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WSIS: Internet Governance Forum Endorsed by World Leaders
Posted On November 21, 2005
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Report on the Virtual Summit

In advance of the WSIS meetings in Tunis, organizers actively promoted the idea (even among journalists) that it wasn't really necessary to travel to Tunisia to observe and participate in the Summit. In a bold embrace of Internet technology, the organizers promised ongoing coverage from the WSIS Web site, including streaming media feeds of all the sessions.

Given that I had one heck of a scheduling conflict, I took them up on their proposal to watch the Summit from afar. Was it actually possible to "be there" virtually, even though I had to be 9 hours away in California?

Well in a word, yes.

Not only did the WSIS site offer live coverage of the Summit, it also offered live feeds of the resumed PrepCom-3 sessions on Internet governance. These feeds, along with draft texts and final documents being used by the delegates on the meeting floor (all free for the taking at the WSIS Web site), became the primary elements to the story I have filed here.

Click for larger image

There were some technical problems with the media feeds as they traveled continents and oceans to arrive on my desktop in San Jose, Calif., where I was attending Information Today, Inc.'s Streaming Media and KMWorld conferences. But at 1 a.m. Pacific Time last Wednesday, there were no glitches as the opening sessions kicked off and streamed across my laptop screen.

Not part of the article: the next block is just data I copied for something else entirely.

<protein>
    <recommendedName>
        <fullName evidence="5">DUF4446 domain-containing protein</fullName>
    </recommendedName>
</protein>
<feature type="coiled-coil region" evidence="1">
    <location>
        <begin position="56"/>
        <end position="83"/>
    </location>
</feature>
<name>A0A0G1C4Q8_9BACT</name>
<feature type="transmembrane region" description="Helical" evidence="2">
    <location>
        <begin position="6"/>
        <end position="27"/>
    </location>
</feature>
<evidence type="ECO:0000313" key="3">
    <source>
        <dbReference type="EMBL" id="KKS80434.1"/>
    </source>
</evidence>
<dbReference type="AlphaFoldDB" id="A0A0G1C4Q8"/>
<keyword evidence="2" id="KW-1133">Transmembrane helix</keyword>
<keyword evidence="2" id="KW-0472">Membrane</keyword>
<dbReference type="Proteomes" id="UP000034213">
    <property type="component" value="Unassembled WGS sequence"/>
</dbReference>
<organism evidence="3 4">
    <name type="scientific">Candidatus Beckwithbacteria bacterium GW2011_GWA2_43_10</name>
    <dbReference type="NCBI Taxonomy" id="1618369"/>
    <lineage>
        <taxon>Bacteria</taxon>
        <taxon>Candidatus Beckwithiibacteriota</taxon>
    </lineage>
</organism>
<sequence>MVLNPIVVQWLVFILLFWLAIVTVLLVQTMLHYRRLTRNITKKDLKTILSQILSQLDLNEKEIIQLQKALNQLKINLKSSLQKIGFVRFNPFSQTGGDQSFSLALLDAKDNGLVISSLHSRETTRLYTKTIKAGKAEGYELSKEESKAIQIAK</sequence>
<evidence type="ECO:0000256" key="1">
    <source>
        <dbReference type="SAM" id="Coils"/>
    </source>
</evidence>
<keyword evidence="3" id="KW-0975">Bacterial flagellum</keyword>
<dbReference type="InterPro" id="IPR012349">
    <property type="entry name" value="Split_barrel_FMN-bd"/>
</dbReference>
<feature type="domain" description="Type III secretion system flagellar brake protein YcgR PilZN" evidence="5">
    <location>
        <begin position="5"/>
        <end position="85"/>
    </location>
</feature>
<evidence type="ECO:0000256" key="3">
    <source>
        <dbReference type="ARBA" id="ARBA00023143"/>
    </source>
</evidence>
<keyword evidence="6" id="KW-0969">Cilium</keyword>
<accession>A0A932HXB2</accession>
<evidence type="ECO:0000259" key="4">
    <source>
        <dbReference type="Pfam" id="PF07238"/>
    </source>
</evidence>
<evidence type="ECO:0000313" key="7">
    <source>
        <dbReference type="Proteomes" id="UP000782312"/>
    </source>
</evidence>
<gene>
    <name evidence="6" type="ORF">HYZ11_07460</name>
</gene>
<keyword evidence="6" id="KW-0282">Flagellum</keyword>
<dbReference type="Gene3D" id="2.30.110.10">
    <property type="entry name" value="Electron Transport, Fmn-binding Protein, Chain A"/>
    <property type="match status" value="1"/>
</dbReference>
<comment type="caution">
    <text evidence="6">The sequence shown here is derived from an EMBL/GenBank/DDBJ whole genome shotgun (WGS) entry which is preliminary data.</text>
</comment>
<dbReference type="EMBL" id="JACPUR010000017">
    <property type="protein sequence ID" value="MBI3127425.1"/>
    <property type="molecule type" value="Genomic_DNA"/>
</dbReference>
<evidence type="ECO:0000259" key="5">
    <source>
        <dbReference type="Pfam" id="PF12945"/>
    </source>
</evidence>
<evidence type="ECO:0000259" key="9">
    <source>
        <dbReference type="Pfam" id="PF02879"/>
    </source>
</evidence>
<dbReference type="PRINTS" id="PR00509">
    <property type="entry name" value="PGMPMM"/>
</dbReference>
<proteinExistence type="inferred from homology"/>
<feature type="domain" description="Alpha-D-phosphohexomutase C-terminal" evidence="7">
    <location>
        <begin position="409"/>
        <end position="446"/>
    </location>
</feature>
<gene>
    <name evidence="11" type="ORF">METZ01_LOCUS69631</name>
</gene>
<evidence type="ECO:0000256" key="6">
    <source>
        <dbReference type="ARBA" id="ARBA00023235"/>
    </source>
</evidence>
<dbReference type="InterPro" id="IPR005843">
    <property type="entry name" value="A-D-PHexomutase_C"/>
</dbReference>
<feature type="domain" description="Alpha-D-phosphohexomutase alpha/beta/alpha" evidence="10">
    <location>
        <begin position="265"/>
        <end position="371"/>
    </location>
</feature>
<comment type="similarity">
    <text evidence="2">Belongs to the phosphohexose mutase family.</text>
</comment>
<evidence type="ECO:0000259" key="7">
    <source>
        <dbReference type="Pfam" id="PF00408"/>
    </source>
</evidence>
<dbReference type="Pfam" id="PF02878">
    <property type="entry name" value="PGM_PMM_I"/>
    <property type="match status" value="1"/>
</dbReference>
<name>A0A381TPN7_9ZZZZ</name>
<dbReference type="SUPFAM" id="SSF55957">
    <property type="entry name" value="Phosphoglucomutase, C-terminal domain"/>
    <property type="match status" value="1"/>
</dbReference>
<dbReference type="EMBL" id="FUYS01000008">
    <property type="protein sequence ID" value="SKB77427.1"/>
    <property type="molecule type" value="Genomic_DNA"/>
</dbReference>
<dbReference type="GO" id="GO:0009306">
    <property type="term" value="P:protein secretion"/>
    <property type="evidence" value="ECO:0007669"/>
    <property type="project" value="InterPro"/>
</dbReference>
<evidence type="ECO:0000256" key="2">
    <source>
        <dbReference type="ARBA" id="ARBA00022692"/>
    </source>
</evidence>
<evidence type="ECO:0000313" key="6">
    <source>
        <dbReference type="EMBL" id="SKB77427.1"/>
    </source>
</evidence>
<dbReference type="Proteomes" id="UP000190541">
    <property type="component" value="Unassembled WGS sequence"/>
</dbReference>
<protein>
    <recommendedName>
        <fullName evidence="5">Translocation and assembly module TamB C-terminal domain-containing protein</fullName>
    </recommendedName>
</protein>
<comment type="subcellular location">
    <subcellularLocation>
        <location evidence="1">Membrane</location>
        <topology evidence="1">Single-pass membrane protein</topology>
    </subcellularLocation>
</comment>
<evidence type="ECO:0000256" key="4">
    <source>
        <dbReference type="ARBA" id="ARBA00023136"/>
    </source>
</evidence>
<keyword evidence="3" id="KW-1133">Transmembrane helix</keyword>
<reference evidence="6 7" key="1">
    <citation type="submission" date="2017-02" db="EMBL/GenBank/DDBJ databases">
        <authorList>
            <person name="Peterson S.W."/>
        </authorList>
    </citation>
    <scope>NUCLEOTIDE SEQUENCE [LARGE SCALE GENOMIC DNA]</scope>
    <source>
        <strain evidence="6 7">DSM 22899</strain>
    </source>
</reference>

Having followed this story for so long and having witnessed (albeit virtually) how it all came suddenly together as the deadline loomed, I was moved. As the delegates filled the hall in Tunis, I could not help but feel that I was watching something very important happening.

Quite frankly, my seat in California for the Tunis Summit was better than the seat my press pass got me 2 years ago for the WSIS first-phase Summit in Geneva.

But you needn't take my word for how well the media-enriched virtual Summit performed. ITU and the U.N. Webcast Services have archived everything at the WSIS Web site. See selected links below.

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Dick Kaser is Information Today, Inc.'s vice president of content.

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